There is a case that the shareholders in the companies should demand this because there is some research evidence that companies that respect environmental laws and society’s expectations can generate more profits. Share portfolios consisting of companies that take environmental, social and governance issues seriously has been shown in some academic research to outperform benchmark indexes. Depending on the portfolio’s risk profile, responsible companies can beat benchmarks by 1 per cent to 2 per cent, such research has found. Some of the reasons given for such observations are that waste and pollution increase costs and risks, while efficiency and cleanliness improve profitability. Consumers, particularly younger ones, also find responsible companies more appealing, which explains Volkswagen’s and BP’s marketing campaigns.
As such, one could argue that the shareholders could require corporations to report their attempts to minimise environmental impacts in a more transparent and meaningful way. Unfortunately, since all reporting is voluntary, there are no universal standards, and often only the most flattering data make it into company news releases. Therefore, it is up to trained finance professionals such as management accountants who have the tools and techniques to seek out the truth. Their CSR audit services would be invaluable to the many “Ethical Investment Funds” that have emerged in recent times; managing funds for investors who don’t want to sacrifice their ethics to earn a high rate of return. These investment funds control trillions in assets under their management.
The problem is that there is always going to be fraud – companies that simply lie, and it’s really hard to find that out before a disaster such as what BHP, VW and BP were involved in. Therefore management accountants should read not only read corporate reports (sceptically); but also examine ASX and SEC filings, activist ratings and dozens of other sources before giving advice about ethical investment decisions.
The biggest problem for investors is the lack of a single international standard for comparing companies with their peers. Corporations pick and choose which standards they want to comply with, and they always choose the one that makes them look best. There are numerous organisations that offer ratings, but each has limitations. Even the ICMA, via its Institute for the Advancement Corporate Reporting and Assurance (IACRA) has a rating scheme called the 5-Star Rating scheme which comes up with a single score that combines the Economic, Environmental, Social, Governance and Empowerment reporting of companies. Higher scores are achieved for the reporting of actual implementation and results in achieving an organisation’s CSR objectives. However, this approach, like many others, are voluntary.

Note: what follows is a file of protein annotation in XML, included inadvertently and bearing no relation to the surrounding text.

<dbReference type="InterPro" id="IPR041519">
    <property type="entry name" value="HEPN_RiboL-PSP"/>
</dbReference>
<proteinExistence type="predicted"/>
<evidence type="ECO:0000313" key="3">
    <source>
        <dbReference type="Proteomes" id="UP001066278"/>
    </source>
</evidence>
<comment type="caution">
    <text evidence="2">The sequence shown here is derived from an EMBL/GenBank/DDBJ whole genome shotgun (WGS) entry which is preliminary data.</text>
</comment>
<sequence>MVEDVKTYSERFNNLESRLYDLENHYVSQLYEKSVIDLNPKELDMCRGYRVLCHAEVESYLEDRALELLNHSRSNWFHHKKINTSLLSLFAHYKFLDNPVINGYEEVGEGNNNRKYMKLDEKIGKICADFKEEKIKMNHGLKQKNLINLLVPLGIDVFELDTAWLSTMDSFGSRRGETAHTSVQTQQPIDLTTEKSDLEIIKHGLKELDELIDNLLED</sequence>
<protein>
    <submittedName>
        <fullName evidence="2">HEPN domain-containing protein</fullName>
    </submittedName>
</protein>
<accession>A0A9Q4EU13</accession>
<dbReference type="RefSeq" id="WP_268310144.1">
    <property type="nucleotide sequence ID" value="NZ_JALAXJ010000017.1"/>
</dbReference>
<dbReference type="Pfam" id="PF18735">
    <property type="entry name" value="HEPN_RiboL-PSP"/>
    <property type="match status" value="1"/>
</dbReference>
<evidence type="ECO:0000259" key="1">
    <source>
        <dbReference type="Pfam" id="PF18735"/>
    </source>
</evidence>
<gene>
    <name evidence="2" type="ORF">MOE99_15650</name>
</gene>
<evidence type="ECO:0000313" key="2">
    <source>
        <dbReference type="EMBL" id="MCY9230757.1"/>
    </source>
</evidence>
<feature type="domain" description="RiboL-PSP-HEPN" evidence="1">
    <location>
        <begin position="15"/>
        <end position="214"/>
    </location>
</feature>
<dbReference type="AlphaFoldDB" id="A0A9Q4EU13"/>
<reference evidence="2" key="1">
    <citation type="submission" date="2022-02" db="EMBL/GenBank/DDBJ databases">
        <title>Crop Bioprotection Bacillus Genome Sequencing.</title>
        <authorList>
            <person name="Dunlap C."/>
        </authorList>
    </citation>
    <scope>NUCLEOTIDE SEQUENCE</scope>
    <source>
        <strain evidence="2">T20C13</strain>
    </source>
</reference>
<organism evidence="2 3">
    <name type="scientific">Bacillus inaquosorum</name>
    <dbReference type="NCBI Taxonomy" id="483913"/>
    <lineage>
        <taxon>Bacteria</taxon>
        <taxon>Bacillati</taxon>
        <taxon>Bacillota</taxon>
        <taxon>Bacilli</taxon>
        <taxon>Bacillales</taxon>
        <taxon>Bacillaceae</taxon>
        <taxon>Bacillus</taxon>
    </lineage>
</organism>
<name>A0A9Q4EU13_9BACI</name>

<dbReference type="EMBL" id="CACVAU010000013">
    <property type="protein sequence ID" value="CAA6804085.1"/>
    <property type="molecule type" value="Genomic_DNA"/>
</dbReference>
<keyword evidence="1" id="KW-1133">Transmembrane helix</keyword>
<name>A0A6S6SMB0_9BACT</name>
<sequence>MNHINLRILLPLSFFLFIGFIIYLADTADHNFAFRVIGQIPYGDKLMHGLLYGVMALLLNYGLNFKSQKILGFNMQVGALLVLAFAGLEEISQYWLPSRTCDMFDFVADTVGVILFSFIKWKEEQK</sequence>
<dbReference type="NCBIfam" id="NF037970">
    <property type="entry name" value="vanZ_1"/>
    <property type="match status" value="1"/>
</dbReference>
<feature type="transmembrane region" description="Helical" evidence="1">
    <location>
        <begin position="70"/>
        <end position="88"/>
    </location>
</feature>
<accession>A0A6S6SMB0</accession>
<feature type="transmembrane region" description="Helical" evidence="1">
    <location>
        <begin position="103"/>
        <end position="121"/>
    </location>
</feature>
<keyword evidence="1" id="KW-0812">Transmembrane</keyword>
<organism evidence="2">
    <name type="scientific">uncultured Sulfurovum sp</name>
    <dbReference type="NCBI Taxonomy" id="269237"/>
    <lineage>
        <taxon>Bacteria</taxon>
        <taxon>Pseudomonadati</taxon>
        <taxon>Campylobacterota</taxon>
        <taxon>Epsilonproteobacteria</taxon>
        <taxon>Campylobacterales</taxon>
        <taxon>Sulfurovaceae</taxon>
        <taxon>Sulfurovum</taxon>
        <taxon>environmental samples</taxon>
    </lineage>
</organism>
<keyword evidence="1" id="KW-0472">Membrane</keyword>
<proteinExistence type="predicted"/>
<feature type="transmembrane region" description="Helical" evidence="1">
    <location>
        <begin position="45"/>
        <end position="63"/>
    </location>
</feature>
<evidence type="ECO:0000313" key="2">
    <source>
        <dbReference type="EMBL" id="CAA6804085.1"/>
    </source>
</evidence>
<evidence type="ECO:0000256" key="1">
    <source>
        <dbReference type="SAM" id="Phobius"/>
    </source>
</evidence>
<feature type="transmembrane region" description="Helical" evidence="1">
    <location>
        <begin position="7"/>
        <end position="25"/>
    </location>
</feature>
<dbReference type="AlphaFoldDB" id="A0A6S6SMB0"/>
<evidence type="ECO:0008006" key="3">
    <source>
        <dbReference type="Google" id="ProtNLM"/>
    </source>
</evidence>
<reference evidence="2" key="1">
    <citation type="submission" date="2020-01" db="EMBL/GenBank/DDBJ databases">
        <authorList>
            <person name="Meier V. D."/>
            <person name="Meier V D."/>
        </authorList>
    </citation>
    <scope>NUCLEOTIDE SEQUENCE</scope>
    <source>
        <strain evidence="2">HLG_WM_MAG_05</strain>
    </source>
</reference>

One effort to overcome this problem is the Sustainability Accounting Standards Board, a non-profit backed by former New York Mayor Michael Bloomberg, which has two former SEC chairs serving on the board. The group is drafting methods for measuring how well companies manage sustainability in 80 industries. The guiding principle is that sustainability is important to investors trying to make informed decisions. Once the board finalises the standards, the hope is the corporate and market regulator will require companies to include them in annual reports.
This would be a huge help to all investors, says Tomlinson, who want to compare corporations and decide which management teams are thinking about the long term, not just next quarter’s profits. Corporations should also welcome a level playing field that compares apples to apples.
Professor Janek Ratnatunga, CMA, CGBA
CEO, ICMA Australia